A Quick Travel Guide To San Francisco’s Food Scene
Blue Bottle, probably the most famous of SF coffees, has a number of kiosks and small cafes around the city. Their Hayes Valley location, a tiny spot in a back alley, is the original. IN SOMA hit up Sightglass Coffee; if you’re in the Mission head to Four Barrel and Philz Ritual Roasters. Out by the beach, Trouble Coffee Company has great coffee and notorious, though delicious, $4 toast. The Beachside Cafe pours its coffee a cup at a time. For leisurely hanging out, try North Beach’s historic Caffe Trieste, credited as the first espresso coffee house on the West Coast. On a nice day, head to Reverie in Cole Valley or the Bazar Cafe in the Richmond, both of which have great patios. Tartine has huge lines on the weekends, but is well worth the wait for perfect pastries and artisan bread.
For a sit-down brunch spot, some Tenderloin favorites are Brenda’s French Soul Food and Dottie’s True Blue Cafe, a longtime favorite that has survived its move from a hole-in-the-wall to a slightly larger location. Closer to the beach is Outerlands in the Outer Sunset, nicely decorated with driftwood. Zazie in Cole Valley has a beautiful patio with a garden. For a waterfront view, head to The Plant Cafe on Pier 3. The Lord George and The Butler and the Chef are popular SOMA spots. Ella’s is a classic spot outside the Presidio, and the Presidio Social Club is a good choice inside the park.
Dim Sum is another brunch option — on weekends people line up early. Some Richmond District favorites are Hong Kong Lounge, with multi-generational Chinese families outside angling for a table, but well worth the wait. Ton Kiang, down the block, is also popular and delicious, as is newcomer Dragon Beaux.
Every neighborhood has at least one great sandwich spot. Head to Pacific Heights’ B on the Go, the Richmond’s Lou’s Cafe, the Castro’s Ike’s Place, the Mission’s Bite Me Sandwiches, Tenderloin’s Saigon Sandwich, or North Beach’s Mario’s Bohemian Cigar Store.
The Ferry Building is a great place for lunch if you’re in the area. Out the Door is a causal spot run by Charles Pham of Slanted Door fame with banh mi sandwiches as well as other lunch fare. Il Cane Rosso is another great spot to grab lunch to eat along the Embarcadero.
Then there are burritos… La Taqueria recently won Nate Silver’s 538 Blog’s national burrito competition, bringing in hordes of burrito tourists, but most locals go there for the tacos. Other perennial burrito favorites include Cancun, Papalote (which is more appealing to vegetarians and vegans with tofu mole and soy chorizo), Pancho Villa, The Little Chihuahua (try the plantain and black bean burrito), and El Farolito. For Korean burritos, check outHRD Coffee Shop. For tacos, all of the above offer great options, as does Tacos Cala, a casual offshoot of the restaurant Cala.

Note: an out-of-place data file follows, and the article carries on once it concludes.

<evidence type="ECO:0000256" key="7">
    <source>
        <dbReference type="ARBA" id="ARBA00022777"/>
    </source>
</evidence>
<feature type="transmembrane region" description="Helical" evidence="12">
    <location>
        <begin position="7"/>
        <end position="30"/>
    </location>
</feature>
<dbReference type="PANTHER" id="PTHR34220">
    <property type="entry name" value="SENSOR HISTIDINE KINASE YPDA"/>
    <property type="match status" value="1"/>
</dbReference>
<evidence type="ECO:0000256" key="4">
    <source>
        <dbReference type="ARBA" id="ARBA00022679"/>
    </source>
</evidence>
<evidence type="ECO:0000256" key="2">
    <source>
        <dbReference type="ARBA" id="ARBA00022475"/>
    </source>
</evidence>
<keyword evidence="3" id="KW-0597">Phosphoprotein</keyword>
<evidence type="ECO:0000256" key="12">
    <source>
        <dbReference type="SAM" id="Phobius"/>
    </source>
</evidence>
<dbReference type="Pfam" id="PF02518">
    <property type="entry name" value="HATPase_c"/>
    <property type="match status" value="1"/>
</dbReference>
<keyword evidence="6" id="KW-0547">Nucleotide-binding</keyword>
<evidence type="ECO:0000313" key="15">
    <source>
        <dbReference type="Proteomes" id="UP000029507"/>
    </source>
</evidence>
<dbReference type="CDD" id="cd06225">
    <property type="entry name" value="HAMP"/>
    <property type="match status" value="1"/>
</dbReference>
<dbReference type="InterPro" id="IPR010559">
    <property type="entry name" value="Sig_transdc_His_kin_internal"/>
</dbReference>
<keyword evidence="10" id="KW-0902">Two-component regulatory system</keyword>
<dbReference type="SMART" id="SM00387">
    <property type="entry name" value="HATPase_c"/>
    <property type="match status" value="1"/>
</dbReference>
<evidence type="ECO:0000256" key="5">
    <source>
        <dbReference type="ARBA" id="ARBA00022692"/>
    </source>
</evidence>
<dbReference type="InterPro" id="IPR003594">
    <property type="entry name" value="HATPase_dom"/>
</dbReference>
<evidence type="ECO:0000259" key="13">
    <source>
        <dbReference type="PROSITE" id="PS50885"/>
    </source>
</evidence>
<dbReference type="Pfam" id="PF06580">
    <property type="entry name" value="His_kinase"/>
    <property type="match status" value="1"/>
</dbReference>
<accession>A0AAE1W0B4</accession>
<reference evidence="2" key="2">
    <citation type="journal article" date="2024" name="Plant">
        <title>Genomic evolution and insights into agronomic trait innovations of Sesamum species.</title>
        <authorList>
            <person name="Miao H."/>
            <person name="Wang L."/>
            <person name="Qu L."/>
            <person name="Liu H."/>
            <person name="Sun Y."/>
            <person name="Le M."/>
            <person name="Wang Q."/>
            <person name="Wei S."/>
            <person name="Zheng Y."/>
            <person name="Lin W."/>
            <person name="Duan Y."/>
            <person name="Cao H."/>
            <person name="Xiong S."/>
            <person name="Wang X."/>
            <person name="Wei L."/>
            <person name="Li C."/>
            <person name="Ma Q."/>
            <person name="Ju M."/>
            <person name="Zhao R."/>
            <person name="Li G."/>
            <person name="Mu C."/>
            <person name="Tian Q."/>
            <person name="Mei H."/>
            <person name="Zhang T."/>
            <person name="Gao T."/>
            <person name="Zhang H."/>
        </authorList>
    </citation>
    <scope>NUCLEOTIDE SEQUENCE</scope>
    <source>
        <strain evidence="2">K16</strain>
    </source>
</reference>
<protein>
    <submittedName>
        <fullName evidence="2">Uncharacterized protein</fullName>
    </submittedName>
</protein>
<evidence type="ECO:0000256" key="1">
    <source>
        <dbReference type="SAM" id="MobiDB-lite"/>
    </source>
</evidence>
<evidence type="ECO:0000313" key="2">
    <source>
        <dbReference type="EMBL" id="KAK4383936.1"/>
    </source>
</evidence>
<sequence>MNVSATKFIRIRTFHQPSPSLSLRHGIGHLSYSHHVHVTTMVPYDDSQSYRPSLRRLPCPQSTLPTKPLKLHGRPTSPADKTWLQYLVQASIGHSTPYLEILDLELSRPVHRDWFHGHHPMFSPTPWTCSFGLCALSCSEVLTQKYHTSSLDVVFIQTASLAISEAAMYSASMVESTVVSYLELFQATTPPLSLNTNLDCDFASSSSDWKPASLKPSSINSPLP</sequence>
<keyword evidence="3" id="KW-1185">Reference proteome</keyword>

You can find whatever type of food you’re craving, as well as many types you had no idea existed. Try one of the Shabu (hot pot) places that are all the rage in the Richmond District. Shabu House has a couple of locations, and there are many others.
The Tenderloin is the epicenter of cheap and interesting food. Try the Shalimar, where you may have to hustle for a table. Tadu Ethiopian Kitchen or Lers Ros are other great options.
The Richmond’s Burma Superstar is the best of several Burmese restaurants in that area. Make sure to order the tea leaf salad. Pacific Catch has several locations and is good for seafood and Asian-inspired bowls. Dosa, also with several locations, offers unique South Indian food and great drinks.
Then there’s pizza. SF has many excellent pizzerias featuring seasonal ingredients. Favorites are Una Pizza Napoletana, Pauline’s, Golden Boy Pizza, Little Star, Gaspare’s, Flour + Water, Gialina, Beretta, Jersey, Pizzeria Delfina, and last but not least, the tiny Pizzetta 211.
The line between neighborhood bistro and fine dining isn’t too wide in San Francisco, where we like to keep most things on the casual side. State Bird Provisions is one of the most difficult reservations in town. Al’s Place was named Bon Appetit’s restaurant of the year, and has a Michelin star. More upscale are Atelier Crenn or Benu, should you have $248 to drop on the tasting menu. Aziza, with nouveau Moroccan cuisine, also has a Michelin star and is a more reasonable splurge. Cala is a new place run by Mexico City Chef Gabriela Camara. Vegetarians can make a pilgrimage to Greens, famous for integrating local produce and vegetarian cuisine, in a beautiful spot on a pier at Fort Mason.
For the best in food truck variety, head to one of the Off the Grid events, where a rotating fleet of trucks converge. Fridays at Fort Mason is a lively early-evening social scene; Sundays at the Presidio parade ground is packed.Soma StrEATFood Park is another great spot to find trucks for lunch.
Or you can search out popular trucks: Del Popolo features a mobile pizza oven, Curry Up Now, Koja Kitchen, El Tonayense, and Hella Vegan Eats all have loyal followings.
For late-afternoon, al fresco drinking, head to Biergarten, Pier 23, or the Ramp. For more upscale drinks, Bar Agricole or The Alembic offer unique, thoughtful combinations. If you like to multitask and soak in a bit of history as you imbibe, head to North Beach’s Vesuvio (located on Jack Kerouac Alley), Specks, or Tosca, or to the Mission’s Elixir, one of the city’s oldest continually operating saloons. SF has a number of cozy wine bars, including Hotel Biron, Internos, or Terroir. For beer drinkers head to the Magnolia Pub and Brewery, the 21st Amendment, Thirsty Bear, or to Anchor Steam itself for a tour and tasting (reservations required). We’ve even got a cider house,UpCider.